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Monday, November 29, 2010

"Beyond ‘dangerous’ climate change: emission scenarios for a new world" by Kevin Anderson & Alice Bows, Phil. Trans. Roy. Soc. A, 369(1934) (13 January 2011)

Phil. Trans. Roy. Soc. A (13 January 2011), Vol. 369, No. 1934, pp. 20-44; doi: 10.1098/rsta.2010.0290

Beyond ‘dangerous’ climate change: emission scenarios for a new world

Kevin Anderson (Tyndall Centre for Climate Change Research, School of Mechanical, Aerospace and Civil Engineering, University of Manchester, PO Box 88, Manchester M60 1QD, UK, and School of Environmental Sciences and School of Development, University of East Anglia, Norwich NR4 7JT, UK) and Alice Bows* (Sustainable Consumption Institute, School of Earth, Atmospheric and Environmental Sciences, University of Manchester, PO Box 88, Manchester M60 1QD, UK)


The Copenhagen Accord reiterates the international community’s commitment to ‘hold the increase in global temperature below 2 degrees Celsius’. Yet its preferred focus on global emission peak dates and longer-term reduction targets, without recourse to cumulative emission budgets, belies seriously the scale and scope of mitigation necessary to meet such a commitment. Moreover, the pivotal importance of emissions from non-Annex 1 nations in shaping available space for Annex 1 emission pathways received, and continues to receive, little attention. Building on previous studies, this paper uses a cumulative emissions framing, broken down to Annex 1 and non-Annex 1 nations, to understand the implications of rapid emission growth in nations such as China and India, for mitigation rates elsewhere. The analysis suggests that despite high-level statements to the contrary, there is now little to no chance of maintaining the global mean surface temperature at or below 2°C. Moreover, the impacts associated with 2°C have been revised upwards, sufficiently so that 2°C now more appropriately represents the threshold between ‘dangerous’ and ‘extremely dangerous’ climate change. Ultimately, the science of climate change allied with the emission scenarios for Annex 1 and non-Annex 1 nations suggests a radically different framing of the mitigation and adaptation challenge from that accompanying many other analyses, particularly those directly informing policy.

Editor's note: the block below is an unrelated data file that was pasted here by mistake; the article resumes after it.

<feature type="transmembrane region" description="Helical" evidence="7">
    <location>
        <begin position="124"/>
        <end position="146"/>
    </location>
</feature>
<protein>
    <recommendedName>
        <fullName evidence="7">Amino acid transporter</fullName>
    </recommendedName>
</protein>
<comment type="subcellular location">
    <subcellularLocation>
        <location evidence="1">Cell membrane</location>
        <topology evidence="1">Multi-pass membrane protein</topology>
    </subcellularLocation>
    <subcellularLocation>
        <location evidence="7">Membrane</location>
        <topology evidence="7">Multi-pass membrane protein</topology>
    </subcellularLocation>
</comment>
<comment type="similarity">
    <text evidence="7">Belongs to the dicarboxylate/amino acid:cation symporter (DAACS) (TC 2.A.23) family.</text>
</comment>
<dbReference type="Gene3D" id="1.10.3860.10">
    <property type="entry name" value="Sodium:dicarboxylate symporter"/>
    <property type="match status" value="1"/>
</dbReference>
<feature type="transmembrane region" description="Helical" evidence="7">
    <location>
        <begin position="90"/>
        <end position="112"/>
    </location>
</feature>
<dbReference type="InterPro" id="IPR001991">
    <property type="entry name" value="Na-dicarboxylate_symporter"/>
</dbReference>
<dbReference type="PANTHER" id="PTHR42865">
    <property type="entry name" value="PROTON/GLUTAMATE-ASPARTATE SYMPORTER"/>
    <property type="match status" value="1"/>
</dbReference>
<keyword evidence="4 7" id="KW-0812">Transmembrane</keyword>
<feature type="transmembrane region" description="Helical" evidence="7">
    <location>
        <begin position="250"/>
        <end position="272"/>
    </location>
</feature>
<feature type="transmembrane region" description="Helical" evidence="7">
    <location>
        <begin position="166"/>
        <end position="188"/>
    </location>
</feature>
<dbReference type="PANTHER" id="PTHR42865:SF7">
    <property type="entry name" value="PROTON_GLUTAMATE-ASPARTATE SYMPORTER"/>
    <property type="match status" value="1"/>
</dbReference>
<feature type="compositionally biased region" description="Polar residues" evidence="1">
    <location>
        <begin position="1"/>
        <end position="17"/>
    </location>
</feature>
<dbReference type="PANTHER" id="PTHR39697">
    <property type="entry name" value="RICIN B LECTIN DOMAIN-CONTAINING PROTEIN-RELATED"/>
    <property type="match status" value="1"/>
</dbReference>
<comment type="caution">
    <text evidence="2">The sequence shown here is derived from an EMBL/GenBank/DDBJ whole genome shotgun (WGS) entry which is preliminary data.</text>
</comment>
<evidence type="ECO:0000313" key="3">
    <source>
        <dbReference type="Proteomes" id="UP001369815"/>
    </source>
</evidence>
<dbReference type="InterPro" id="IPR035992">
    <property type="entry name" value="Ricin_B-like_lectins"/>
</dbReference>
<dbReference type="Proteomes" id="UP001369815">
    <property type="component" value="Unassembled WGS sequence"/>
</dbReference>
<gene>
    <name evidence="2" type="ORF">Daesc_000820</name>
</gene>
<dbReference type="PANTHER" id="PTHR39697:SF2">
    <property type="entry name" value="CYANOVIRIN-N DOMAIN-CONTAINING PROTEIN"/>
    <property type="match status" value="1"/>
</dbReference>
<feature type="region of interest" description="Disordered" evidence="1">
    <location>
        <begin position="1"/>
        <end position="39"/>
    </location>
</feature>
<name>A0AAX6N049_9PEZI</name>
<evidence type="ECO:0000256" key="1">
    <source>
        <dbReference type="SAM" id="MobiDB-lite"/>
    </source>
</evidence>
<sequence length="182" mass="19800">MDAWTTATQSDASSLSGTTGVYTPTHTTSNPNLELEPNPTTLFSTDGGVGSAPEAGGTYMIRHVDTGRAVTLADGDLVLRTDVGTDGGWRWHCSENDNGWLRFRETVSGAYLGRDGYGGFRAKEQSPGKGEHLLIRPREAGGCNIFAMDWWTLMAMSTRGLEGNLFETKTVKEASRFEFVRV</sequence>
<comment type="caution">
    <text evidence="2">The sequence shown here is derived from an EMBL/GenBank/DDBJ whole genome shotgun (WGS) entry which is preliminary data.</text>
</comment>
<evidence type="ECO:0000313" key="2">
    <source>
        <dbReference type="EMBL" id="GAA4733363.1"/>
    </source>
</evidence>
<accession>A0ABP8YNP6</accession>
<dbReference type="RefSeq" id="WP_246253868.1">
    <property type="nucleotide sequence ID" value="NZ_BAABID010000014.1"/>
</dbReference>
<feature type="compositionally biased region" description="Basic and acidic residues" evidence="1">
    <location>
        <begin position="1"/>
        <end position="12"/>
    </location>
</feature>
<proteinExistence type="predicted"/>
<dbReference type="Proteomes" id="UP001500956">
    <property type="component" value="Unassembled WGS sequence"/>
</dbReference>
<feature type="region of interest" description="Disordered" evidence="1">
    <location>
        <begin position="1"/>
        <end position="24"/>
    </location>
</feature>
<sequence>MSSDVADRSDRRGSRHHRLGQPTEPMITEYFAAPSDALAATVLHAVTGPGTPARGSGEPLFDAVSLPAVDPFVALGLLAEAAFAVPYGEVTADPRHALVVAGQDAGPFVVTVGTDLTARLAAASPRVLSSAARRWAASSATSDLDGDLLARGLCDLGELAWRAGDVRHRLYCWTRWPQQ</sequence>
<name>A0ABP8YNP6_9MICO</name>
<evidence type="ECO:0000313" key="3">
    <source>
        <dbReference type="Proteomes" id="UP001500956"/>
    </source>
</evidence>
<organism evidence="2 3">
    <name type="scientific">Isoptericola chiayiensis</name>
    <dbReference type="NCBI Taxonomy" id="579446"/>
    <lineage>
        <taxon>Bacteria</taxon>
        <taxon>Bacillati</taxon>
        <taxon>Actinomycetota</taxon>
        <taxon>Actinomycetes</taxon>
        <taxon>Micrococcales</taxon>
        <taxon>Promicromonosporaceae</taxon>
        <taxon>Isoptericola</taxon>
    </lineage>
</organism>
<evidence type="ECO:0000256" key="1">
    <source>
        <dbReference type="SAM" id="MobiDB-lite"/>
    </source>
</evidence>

*Correspondence e-mail:


1 comment: said...

Thanks Tenney. The full pdf is free. This is one to print out and read all 26 pages.